HOW TO BE A LIGHTHOUSE


1. Insist upon constant vigilance and upkeep.
Require a new coat of whitewash and
a rigorous Fresnel lens cleaning. Only turn on
when operated by the hands of an expert.

 


2. Beam your light on everything
with little regard for discretion—
ships nearing shore, lovers entwined in the sand.
Cargo be damned—protect your people
from unseen rocks, from faulty navigation.

 


3. Outmode yourself. Run yourself down.
Wear out your siding. Let high tides pummel
you. Squint through a cataract. Stay where
you are, in need of repair as the last vessel
leaves, a monument to past necessity.

HERESY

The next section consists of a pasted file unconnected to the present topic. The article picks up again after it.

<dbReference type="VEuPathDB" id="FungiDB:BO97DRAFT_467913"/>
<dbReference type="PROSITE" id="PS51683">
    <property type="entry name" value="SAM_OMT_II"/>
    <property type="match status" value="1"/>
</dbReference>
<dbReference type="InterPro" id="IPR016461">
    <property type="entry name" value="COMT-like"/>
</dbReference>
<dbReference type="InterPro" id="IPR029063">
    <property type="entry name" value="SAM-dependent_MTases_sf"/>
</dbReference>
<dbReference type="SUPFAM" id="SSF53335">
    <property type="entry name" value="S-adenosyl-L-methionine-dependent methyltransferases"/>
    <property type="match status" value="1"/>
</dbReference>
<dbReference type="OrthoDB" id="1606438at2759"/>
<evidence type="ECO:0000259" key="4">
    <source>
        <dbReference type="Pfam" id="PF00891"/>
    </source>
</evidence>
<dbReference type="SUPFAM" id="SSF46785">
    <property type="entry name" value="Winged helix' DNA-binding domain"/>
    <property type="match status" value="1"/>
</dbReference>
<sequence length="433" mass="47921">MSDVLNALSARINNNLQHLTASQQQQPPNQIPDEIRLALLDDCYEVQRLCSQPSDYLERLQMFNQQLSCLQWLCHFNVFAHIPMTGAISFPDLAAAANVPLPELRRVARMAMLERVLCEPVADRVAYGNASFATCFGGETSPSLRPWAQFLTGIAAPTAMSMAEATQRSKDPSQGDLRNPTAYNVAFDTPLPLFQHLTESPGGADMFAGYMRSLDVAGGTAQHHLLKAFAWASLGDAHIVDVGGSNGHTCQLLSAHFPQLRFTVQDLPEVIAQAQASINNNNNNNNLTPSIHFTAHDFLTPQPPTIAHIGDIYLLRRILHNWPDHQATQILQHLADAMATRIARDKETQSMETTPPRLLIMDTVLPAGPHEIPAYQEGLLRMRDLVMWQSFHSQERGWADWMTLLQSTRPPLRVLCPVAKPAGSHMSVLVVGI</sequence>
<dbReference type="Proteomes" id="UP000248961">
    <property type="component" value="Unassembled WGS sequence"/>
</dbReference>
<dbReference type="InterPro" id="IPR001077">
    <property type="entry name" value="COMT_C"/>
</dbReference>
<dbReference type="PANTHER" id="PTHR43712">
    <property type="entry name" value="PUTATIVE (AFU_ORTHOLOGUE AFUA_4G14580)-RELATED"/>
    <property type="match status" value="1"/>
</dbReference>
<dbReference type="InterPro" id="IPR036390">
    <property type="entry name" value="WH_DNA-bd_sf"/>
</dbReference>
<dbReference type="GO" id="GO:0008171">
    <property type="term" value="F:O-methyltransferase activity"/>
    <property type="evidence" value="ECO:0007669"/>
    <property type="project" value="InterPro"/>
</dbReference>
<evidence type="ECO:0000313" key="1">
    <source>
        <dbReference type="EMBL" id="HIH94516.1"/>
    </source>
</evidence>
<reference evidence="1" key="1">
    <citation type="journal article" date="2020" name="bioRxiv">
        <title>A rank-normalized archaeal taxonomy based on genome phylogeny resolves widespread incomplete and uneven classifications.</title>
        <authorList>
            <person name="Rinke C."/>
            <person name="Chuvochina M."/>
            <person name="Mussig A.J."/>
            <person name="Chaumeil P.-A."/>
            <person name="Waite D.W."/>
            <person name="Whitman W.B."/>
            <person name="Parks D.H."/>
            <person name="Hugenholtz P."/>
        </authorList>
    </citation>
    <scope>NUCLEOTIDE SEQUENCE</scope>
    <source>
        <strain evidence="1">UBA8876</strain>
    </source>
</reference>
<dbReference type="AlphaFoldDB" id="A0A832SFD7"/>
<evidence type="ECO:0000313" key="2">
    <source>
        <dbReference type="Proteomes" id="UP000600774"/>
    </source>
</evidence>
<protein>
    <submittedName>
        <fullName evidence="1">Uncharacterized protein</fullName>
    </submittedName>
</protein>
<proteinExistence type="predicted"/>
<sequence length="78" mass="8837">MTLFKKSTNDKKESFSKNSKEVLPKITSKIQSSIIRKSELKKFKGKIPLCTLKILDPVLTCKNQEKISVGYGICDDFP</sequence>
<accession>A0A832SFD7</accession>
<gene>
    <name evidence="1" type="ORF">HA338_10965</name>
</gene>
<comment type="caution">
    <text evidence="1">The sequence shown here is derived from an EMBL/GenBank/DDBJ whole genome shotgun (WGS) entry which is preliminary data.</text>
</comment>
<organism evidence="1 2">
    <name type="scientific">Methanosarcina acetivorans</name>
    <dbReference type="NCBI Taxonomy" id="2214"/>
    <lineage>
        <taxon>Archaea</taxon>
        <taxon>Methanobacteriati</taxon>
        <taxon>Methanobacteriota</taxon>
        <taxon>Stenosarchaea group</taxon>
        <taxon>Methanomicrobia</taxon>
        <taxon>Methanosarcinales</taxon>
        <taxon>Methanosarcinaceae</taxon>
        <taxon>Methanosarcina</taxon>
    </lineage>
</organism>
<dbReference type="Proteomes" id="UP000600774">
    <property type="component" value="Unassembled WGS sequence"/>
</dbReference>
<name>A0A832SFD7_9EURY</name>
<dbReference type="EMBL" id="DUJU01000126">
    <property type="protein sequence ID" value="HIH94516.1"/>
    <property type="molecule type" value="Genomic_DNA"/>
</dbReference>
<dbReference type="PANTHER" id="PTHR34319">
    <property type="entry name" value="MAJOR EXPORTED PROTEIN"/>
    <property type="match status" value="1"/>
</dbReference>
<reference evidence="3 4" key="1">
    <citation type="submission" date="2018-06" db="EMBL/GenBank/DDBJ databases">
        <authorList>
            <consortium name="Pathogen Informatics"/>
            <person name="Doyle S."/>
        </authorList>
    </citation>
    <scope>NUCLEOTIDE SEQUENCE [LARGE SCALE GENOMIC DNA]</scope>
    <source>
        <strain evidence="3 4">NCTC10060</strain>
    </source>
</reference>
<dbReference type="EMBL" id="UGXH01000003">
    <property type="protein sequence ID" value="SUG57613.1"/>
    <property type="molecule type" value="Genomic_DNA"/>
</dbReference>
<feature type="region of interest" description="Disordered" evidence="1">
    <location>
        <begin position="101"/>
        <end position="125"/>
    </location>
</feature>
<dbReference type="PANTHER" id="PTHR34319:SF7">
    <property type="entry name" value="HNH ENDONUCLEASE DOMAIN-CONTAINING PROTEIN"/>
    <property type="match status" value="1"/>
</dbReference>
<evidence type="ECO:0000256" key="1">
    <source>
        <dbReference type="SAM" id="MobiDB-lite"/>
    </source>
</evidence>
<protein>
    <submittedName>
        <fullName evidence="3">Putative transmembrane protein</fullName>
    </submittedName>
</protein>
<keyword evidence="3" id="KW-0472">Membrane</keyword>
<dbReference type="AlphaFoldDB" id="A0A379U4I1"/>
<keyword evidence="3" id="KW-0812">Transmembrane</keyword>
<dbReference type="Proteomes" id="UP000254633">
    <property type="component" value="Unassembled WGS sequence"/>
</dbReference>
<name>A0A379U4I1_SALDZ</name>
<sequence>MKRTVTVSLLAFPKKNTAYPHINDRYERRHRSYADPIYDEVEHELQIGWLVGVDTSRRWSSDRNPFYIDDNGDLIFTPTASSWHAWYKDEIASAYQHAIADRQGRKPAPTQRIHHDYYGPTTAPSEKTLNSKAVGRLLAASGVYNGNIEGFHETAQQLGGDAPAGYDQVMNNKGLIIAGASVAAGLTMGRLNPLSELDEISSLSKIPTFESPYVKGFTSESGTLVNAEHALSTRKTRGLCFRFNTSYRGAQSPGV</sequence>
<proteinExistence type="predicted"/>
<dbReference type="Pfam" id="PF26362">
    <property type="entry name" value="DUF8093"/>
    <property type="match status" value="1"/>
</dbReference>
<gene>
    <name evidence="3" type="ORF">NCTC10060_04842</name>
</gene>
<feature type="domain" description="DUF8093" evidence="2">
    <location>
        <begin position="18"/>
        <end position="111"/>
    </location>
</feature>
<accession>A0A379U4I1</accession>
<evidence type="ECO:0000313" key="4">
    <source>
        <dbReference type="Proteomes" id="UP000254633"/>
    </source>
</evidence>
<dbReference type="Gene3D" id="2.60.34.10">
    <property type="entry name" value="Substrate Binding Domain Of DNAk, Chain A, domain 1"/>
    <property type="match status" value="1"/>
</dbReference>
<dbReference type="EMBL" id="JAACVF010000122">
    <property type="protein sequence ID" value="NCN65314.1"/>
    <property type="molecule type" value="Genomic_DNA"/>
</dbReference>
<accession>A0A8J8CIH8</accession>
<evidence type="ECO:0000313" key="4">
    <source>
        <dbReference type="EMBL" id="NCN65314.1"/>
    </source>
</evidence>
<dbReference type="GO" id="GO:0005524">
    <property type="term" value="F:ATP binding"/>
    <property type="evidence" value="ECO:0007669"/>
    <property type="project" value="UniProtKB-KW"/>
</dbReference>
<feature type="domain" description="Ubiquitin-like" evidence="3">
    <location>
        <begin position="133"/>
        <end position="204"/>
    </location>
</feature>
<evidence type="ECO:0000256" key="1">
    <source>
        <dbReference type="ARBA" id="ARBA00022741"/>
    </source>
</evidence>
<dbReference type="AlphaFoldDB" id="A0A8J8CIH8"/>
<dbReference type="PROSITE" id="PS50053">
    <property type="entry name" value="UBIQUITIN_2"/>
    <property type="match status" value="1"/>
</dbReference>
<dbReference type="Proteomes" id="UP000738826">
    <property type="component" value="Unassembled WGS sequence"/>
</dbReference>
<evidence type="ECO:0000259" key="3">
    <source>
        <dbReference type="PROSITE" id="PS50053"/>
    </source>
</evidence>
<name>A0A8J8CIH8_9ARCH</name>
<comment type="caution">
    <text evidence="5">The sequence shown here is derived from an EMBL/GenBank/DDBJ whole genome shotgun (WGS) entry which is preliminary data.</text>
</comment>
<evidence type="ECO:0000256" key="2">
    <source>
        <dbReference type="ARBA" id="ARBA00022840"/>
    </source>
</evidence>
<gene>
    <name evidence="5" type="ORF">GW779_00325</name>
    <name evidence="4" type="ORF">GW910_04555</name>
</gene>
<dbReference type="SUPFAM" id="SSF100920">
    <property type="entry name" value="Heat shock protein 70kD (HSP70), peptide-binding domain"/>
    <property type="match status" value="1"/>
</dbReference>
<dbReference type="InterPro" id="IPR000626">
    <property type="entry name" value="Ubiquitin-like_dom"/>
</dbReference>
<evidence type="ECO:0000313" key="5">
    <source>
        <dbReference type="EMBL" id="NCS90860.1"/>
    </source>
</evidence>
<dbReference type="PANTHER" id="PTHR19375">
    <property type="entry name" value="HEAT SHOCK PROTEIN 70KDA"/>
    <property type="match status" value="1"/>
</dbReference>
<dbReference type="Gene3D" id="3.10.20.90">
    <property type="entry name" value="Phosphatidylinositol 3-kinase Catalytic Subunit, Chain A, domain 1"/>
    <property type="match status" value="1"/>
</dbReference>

God is not static
I am.


She changes
like all myths.


Like underwear
should be changed—


an important,
necessary chore


that is only done
in private.


Who says the laws
of nature are immutable?


The speed of light was fudged
by disciples at the altar of science.


I just know it.
Overturn the table.


Question every atom.
The virulence of atheists.


The dogmatic statistician.
The answers are hidden


in the numbers, like bastard
children in the woodpile.


Truth is scattered in fragments.
There is a cosmic treasure hunt.


You will not win the brass ring
on every turn around the sun.


Doubt everyone
who insists otherwise.

Amy Baskin's work is currently featured in Bear Review, Foliate Oak, Willawaw Journal, VoiceCatcher, and Cirque, among others. She is a 2019 Oregon Literary Arts Fellow for a novel in verse about snakes and girls. When she's not writing, she matches international students at Lewis & Clark College with local residents to help them feel welcome and at home during their stay. When she's not working, she's camping.

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